“mess dues” I presume you mean commissioned officers. pl

  14. Swami and ked,
    I will not pretend to understand the intricacies of reforming a bureaucracy, or today’s preferred term enterprise, as large as the DOD. I would prefer a bottom up approach where select military installations and units are allowed to be become much more self-sufficient. The first step would be to eliminate the whole warrior bullshit in favor of taking pride in being a soldier (admitted Army bias here). For example, mess teams will replace dining facilities. KP duty will return. The post and ranges would be maintained and guarded by soldiers. Guard mount will be stood by all. Most construction would be done by Army engineering units and troop labor.
    Back in the hollow Army days of the 70s, the 25th Infantry Division took care of Schofield Barracks, Wheeler Air Field and all the field ranges internally. We spent a quarter of our time doing this and it was an integral part of being a soldier. As another example of reducing bureaucracy, I offer another experience from personal history. When I took over a HUMINT detachment in Germany, I immediately stopped sending all recurring reports to the battalion HQ. I did not start sending a report again until I was asked twice to do so. In this way I eliminated three quarters of the monthly recurring reports. We still won detachment of the month on a regular basis. Top down support for these kinds of reforms is needed along with real brass ball, integrity driven leadership at all levels.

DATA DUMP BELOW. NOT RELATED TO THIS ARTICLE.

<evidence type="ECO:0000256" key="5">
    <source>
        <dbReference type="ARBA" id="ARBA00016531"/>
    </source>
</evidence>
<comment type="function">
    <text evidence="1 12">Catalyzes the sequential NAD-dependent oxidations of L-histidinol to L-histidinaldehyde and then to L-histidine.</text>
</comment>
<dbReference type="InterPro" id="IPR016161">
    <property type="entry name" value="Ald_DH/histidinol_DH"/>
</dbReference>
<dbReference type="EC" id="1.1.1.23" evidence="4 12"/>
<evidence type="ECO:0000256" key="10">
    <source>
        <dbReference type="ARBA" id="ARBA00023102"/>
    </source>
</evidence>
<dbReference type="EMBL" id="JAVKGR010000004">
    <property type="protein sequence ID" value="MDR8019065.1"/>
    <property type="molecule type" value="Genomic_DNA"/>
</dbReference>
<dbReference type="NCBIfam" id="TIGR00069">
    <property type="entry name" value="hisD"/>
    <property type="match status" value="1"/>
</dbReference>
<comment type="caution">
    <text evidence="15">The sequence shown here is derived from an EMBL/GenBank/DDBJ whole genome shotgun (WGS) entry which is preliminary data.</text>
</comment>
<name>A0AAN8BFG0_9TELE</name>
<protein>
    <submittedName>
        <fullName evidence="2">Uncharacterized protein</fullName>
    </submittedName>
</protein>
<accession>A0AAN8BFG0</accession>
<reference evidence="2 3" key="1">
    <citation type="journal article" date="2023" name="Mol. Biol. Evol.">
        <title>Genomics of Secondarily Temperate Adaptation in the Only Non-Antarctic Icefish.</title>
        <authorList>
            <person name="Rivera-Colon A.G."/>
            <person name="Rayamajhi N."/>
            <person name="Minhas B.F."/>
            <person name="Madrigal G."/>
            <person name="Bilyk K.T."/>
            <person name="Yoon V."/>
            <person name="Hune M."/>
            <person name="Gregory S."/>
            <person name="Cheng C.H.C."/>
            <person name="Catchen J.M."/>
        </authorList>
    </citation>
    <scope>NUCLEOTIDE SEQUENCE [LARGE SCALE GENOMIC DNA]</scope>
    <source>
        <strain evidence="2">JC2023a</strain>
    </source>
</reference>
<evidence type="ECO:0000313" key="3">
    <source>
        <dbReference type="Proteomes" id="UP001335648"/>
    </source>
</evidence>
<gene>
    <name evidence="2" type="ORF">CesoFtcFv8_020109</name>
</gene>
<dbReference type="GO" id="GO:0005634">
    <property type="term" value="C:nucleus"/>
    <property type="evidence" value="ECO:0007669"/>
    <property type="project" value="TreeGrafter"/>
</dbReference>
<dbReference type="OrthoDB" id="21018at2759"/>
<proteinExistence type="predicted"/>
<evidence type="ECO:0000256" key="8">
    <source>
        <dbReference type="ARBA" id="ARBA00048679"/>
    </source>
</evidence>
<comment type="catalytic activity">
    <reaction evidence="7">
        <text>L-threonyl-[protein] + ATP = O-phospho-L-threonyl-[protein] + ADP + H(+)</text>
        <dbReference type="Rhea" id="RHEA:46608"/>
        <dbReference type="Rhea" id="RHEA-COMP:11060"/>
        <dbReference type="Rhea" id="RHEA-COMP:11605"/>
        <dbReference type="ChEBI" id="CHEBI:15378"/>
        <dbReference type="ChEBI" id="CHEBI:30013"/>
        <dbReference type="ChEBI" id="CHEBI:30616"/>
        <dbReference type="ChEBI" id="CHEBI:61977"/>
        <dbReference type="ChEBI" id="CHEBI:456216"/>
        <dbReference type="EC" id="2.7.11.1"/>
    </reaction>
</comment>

15. Fred,
    But that would mean all the federal agency high muckety-mucks wouldn’t be able to schmooze with all the Congressional muckety-mucks to feather their nests and expand their empires.

  16. turcopolier says:

    I had a mess hall in Panama and then another at Camp Drum for a summer while training reserve component troops. The mess hall guys were from my battalion 2/2 Infantry. The food was outstanding. The mess sergeant at Drum was a Black soldier from the South. He would see me in the morning and sing out “Come on in Lootenant. Aiggs to ordah… I got some fresh made biscuits and Georgia ice cream (grits).” It was sublime. pl

  17. Christopher Fay says: